Our Vancouver includes the DTES. Flickr photo: M-J Milloy
The following is my weekly column from 24 Hours...
We’ve created this sad little borough known as the Downtown Eastside by ignoring it, and by listening to the advice of the poverty industry that seeks to maintain the status quo.
A friend from my neighbourhood is a serial entrepreneur with a taste for offbeat music, culture and art. He’s the perfect individual to lead a revitalization of those desperate streets. Among **David Duprey’s accomplishments are two restored storefronts on East Hastings near Main Street currently leased out to other businesses. He’s also refurbished and re-opened a live music venue he dubbed the Rickshaw Theatre.
When David first arrived in the neighbourhood he almost walked away due to the red tape city bureaucrats heaped upon him. Thankfully for that community he persevered.
Last week the Vision Vancouver city council appeared to take the Downtown Eastside two steps back by blocking a discussion about modest building height increases in that neighbourhood. The poverty industry was in full swing – they created an absurd and shameful campaign labeled ‘Fight the Height,’ which featured a poster full of human silhouettes swinging from nooses off the tops of buildings.
If anyone is the reason for death and decay on the mean streets of the Downtown Eastside, it is the leaders of the poverty industry itself.
The process of increasing height in the DTES began almost four years ago. It’s shocking to think that city hall has taken this long to deliberate on this topic. But when eighty members of the public arrived at city hall to debate it with the Vision/COPE majority, council blinked big time. Vision Councillor Raymond Louie moved a motion to defer further discussion, leaving those 80 members of the public standing stunned outside the council chamber.
Among the people who weighed in at the eleventh hour were a group of academics who co-signed a letter decrying any change to the built form in a place many refer to as a ghetto. None of these professors had any expertise in planning or architecture, but that didn’t stop Vision Coun. Kerry Jang from praising “the learned people” from joining the debate.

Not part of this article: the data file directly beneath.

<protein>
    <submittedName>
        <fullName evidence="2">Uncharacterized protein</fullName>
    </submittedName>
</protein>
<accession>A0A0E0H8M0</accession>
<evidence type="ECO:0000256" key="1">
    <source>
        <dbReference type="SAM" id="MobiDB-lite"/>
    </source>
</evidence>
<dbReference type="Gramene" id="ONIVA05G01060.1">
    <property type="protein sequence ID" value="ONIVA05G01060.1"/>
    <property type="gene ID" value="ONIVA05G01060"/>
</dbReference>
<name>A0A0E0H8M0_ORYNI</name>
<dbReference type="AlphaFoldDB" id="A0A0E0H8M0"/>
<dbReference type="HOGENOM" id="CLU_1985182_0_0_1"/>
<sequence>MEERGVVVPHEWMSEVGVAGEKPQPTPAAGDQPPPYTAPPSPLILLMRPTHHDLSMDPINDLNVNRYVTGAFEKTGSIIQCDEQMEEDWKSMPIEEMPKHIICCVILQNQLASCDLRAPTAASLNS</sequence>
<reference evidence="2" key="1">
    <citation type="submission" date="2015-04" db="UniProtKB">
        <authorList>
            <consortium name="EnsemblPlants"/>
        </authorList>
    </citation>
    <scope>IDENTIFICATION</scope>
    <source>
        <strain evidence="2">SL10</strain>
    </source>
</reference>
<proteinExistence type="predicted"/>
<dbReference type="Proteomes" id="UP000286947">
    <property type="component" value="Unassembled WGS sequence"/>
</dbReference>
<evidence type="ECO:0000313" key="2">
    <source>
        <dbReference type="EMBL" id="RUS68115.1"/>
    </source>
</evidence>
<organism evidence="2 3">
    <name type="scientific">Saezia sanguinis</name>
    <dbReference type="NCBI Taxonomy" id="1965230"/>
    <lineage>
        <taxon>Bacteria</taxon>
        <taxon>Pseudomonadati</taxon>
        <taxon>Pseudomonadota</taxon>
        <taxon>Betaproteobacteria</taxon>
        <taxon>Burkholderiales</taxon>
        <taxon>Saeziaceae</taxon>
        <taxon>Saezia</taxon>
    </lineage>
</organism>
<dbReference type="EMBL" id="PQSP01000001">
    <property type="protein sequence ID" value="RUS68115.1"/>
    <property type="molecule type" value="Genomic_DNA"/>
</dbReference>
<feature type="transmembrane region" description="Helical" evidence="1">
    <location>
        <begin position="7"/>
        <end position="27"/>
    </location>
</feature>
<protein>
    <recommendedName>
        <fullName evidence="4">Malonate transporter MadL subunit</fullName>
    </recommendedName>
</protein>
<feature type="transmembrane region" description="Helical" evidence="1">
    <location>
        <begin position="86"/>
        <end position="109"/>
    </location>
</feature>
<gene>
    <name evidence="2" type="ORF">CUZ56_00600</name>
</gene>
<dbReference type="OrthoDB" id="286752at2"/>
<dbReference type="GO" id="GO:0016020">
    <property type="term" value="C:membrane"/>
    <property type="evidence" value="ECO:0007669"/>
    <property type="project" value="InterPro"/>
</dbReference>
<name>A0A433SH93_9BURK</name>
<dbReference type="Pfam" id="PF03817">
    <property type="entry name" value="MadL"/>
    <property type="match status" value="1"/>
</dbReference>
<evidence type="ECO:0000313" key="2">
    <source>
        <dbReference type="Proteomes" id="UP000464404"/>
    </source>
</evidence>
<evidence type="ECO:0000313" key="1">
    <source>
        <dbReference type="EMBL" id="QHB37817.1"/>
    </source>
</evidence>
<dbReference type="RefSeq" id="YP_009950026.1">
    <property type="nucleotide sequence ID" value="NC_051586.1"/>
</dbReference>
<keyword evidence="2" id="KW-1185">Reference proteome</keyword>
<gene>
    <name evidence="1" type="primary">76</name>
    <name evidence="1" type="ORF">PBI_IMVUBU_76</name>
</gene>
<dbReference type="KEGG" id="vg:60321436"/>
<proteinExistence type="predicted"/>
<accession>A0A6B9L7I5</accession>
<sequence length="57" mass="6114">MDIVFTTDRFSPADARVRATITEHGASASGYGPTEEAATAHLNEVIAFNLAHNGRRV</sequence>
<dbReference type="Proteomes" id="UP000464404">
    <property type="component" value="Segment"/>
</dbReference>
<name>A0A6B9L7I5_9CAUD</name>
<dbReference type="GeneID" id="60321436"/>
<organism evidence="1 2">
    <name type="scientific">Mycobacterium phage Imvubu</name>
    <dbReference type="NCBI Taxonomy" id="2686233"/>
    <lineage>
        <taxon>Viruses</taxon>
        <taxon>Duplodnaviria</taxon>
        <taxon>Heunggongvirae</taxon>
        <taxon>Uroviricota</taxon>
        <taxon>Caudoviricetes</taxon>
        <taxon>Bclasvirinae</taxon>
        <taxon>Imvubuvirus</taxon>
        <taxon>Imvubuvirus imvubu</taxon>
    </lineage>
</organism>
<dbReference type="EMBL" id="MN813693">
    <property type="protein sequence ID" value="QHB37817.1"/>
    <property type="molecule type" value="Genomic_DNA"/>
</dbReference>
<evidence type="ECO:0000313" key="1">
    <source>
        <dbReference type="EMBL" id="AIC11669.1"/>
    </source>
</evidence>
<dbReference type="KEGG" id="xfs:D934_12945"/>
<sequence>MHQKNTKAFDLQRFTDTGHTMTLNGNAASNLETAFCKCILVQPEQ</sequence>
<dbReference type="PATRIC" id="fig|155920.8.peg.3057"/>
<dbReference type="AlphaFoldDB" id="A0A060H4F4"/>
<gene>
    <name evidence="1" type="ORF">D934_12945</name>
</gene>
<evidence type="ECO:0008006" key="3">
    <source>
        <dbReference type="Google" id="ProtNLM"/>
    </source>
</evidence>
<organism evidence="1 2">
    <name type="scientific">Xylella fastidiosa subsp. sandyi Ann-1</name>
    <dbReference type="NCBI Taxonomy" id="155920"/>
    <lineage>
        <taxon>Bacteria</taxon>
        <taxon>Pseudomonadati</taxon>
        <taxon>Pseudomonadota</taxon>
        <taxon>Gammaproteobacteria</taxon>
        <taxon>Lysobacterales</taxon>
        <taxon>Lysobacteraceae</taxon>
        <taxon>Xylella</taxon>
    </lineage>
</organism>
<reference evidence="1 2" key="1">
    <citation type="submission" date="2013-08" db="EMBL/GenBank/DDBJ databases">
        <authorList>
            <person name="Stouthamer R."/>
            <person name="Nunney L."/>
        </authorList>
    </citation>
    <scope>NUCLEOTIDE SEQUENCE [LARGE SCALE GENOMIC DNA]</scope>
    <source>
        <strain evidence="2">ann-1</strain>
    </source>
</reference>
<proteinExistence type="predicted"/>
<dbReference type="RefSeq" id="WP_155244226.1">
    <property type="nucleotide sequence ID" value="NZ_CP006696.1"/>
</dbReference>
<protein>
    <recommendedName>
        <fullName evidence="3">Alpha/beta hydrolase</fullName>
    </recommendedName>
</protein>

Even former mayor, premier and Kerrisdale resident Mike Harcourt got into the act, saying he wanted more study. But more study means more delay and more decay. If there were an earthquake tomorrow, take a guess how many of these beloved ‘heritage’ structures might be left standing?
Our politicians – current and former – who want to preserve the Downtown Eastside as is are consigning it to more years of misery.
Opponents wrongly claim that the only way to preserve “affordability” is to restrict any market housing. That is precisely how we keep the DTES as the city’s shame – keep only poor people here.
It’s time for a mix of incomes to return, along with small businesspeople like my friend David. That’s the only way out of DTES despair.
- post by Mike. As it happens the Vancouver Sun published a similar comment on the same day. There are several who have expressed their frustration at the latest delays in bringing new development into the DTES. Also worth reading is Allen Garr's account of what happened last week.
**While we salute the work of people like David Duprey in the DTES, he had no involvement in this article and was used as a subject without his knowledge.